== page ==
Why We Need to Fully Embrace Recycled Tech

More companies turn to renewed materials

Key Takeaways

  • Gadgets are a significant contributor to global warming.
  • Logitech says that 65 percent of the mice and keyboards are made with recycled plastics.
  • The European Union recently proposed banning integrated batteries in phones and other gadgets.
Young women working on the production line in factory

serts / Getty Images

Using computer components made of recycled materials could help save the planet, experts say. 

Logitech says that 65 percent of its mice and keyboards are made with recycled plastics. It’s part of a growing effort by manufacturers to cut down on electronic waste. 

"From toxic chemicals to microplastics in water supplies, there are a lot of problems that plastics pose for the planet," Ted Dhillon, CEO of FigBytes, a company that helps organizations track sustainability, told Lifewire in an email interview. "The more we can recycle the substance, the better for the environment."

Sustainable Stuff

Logitech promotes its products that use recycled materials with the term "New Life Plastics." For example, its ERGO M575 Wireless Trackball Mouse is made with 71 percent recycled plastic in its graphite version and 21 percent in its off-white version. The MX Keys Mini is made with 30 percent recycled plastic in its graphite version and 12 percent in its pale gray and rose styles.

Logitech says 8,000 tons of new plastic was eliminated in its products last year. The move equates to an estimated 19,000 tons of CO2 saved across the products’ lifecycle, or the equivalent of an average passenger vehicle driving 1,740 times around the Earth.

"Now, all consumers have a breadth of choice when it comes to selecting mice and keyboards that are aligned with their sustainable lifestyle preferences," said Delphine Donne-Crock, general manager of creativity and productivity at Logitech, in a news release. "By using post-consumer recycled plastic as our preferred material at scale, we have been able to take meaningful action to make sustainable living easy for consumers as well as make a substantial impact towards decreasing our carbon footprint."

Many other manufacturers are incorporating recycled plastic into their products, Dhillon said. Matt & Nat, a handbag company, uses 100 percent recycled plastic water bottles to line their bags; Ford uses recycled plastic to make underbody shields on their vehicles.

Recycling commitments are increasingly the centerpieces of tech companies' e-waste policies, Stewart McGrenary, the director of recycling company Freedom Mobiles, said in an email. Many big tech-producing companies like Amazon, Dell, Microsoft, and Apple have 'take-back programs' that allow consumers to send back old devices to be reused or recycled. Sometimes, they’re offered a trade-in price towards a new device.

Saving the Planet

Gadgets are also a major contributor to global warming. A recent report identified the electronics industry as one of the eight sectors accounting for more than 50 percent of global carbon emissions and warns it is the fastest growing waste stream on a global scale. Every aspect of the tech development process produces carbon emissions, including the mining of materials, device production, and distribution.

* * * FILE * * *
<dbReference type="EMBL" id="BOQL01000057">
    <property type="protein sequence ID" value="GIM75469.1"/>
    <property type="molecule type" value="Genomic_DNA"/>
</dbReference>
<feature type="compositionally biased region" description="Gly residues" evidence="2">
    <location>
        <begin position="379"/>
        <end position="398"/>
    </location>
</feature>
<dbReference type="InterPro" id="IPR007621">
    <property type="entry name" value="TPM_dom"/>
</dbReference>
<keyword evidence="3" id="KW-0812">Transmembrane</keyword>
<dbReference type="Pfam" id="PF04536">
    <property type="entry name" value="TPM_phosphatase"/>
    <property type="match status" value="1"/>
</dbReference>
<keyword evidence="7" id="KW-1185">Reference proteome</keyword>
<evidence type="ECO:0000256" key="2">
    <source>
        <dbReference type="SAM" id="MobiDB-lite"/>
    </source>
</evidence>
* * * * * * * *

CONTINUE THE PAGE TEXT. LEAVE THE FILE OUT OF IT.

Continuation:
"The use of recycled materials in the development of new technologies reduces our reliance on mining and bolsters the circular economy, allowing old technology to be sustainably disposed of and recycled to aid in the production of new tech," Tony Perrotta, the president of e-waste company Greentec, said in an email. "This also ensures fewer tech devices are left in landfills, leaching harmful toxins into waterways and soil."

The more we can recycle the substance, the better for the environment.

Around the world, government regulation is starting to recognize the need for device recycling and other measures to cut down on waste. The European Union recently proposed banning integrated batteries in phones and other gadgets. 

New regulation on batteries in Europe will also consider carbon footprint from manufacturing, collection, recycling, and use of recycled content, then the sustainable sourcing and the clear labeling of the batteries.

"Existing legislation for batteries does not explicitly address lithium batteries, despite them quickly becoming the dominant battery chemistry and leaving behind a vast environmental footprint. Lithium batteries are found in everything from smartphones to scooters, electric cars, and energy storage for smart grids," Right to Repair, an environmental advocacy group, said in a news release.

Recycling container filled with old computer electronics with sky in the background

njgphoto / Getty Images

The ultimate solution to e-waste might be not buying new gadgets, some observers say. It’s likely that the market for buying used electronics will grow and businesses will offer compensation for tech when it’s not in working order, Benjamin Dierker, the director of public policy at the nonprofit group Alliance for Innovation and Infrastructure, said in an email interview. 

"With the global push toward renewable energy and electrification, far more mining activities will be needed, making recycling even more critical to extract every last usable component from our would-be trash to satisfy the market demand for rare earth metals, precious metals, plastics, and more," he added.

Was this page helpful?